Department offers incentives for electric car producers
He added that his department was also considering incentives for consumers.
However, the government has travelled a difficult road when it comes to electric vehicles, after the Joule – an electric vehicle designed by South Africa’s Optimal Energy and part-funded by the government – failed to attract investors to commercialise it.
This incentive is the latest step that government has taken to encourage original equipment manufacturers to produce their electric vehicles in the country. The Nissan Leaf electric vehicle has already arrived in South Africa, and the BMW i3 is expected soon.
Davies was speaking at the announcement of the electronic vehicle industry road map on Thursday. In terms of the road map, producers of electric cars would have to make 5 000 such vehicles before they qualified for an incentive. The government would reimburse the manufacturer with 35% of the production cost over three years.
He said the road map was meant to encourage development of infrastructure for the local production of electric cars.
The objective of the roadmap was to form an electric vehicle industry steering committee by July to review public input and manage the incentives, Davies said, noting that the department planned to submit the final programme to Cabinet by September.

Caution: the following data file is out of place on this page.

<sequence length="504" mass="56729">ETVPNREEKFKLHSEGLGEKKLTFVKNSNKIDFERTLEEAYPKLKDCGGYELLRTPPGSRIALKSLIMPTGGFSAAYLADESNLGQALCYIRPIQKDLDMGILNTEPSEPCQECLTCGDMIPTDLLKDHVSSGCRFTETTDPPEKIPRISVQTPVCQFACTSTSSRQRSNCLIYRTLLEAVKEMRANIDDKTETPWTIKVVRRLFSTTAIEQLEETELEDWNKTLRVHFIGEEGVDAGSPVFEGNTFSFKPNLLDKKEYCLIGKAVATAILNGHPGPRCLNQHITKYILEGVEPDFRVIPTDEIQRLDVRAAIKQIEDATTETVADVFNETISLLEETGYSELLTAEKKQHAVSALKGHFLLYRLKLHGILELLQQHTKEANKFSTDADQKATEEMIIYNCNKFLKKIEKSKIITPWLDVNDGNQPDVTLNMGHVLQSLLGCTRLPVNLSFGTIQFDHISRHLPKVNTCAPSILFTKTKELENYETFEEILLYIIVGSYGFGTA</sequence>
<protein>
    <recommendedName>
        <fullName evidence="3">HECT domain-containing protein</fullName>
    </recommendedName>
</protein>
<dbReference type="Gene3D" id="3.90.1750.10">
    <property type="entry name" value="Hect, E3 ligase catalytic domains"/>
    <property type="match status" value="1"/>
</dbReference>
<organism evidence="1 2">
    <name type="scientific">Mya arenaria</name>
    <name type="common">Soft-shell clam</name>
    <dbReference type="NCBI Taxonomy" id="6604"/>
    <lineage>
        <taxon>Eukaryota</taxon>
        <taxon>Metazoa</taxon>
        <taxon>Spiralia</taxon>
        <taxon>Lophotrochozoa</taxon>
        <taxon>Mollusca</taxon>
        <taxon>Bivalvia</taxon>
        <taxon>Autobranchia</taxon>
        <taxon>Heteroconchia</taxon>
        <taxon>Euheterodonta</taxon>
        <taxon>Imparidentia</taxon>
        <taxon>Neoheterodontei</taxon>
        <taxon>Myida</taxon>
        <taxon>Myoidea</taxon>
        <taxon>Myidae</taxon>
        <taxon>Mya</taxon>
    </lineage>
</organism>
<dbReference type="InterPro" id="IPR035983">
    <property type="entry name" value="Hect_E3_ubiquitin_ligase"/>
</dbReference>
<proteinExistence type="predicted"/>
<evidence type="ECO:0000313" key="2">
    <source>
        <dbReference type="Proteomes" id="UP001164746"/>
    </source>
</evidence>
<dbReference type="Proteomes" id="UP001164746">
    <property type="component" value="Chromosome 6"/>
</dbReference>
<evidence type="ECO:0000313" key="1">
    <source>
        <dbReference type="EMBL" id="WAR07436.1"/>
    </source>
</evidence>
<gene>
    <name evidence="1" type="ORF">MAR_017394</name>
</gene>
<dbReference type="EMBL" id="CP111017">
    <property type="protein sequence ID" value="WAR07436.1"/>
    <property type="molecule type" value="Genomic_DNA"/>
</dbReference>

However, there are other programmes to encourage infrastructure development.
Last month, the Technology Innovation Agency (TIA) – which the department of science and technology established in 2008 to bridge the gap between invention and marketable product – launched the e-mobility project.
The TIA general manager for energy said last month that the R7-million e-mobility project aimed to “[activate] the ecosystem [supply chain industry]” for electric vehicles, denying that it was an attempt to revitalise the Joule.
The technologies would include charging infrastructure, advanced energy storage technologies and testing facilities, the TIA said at the time.
Davies said the government was looking at consumer incentives, but that production was taking preference at the moment. “These are the very early stages for the cars in manufacturing. There are zero of these cars being produced in the country, that is why we need to get the programmes going.”
He said that the reason the government was focusing on electric vehicles was because they were “greener” and “South Africa must not be left behind in greening initiatives and technology”. – Additional reporting by Sapa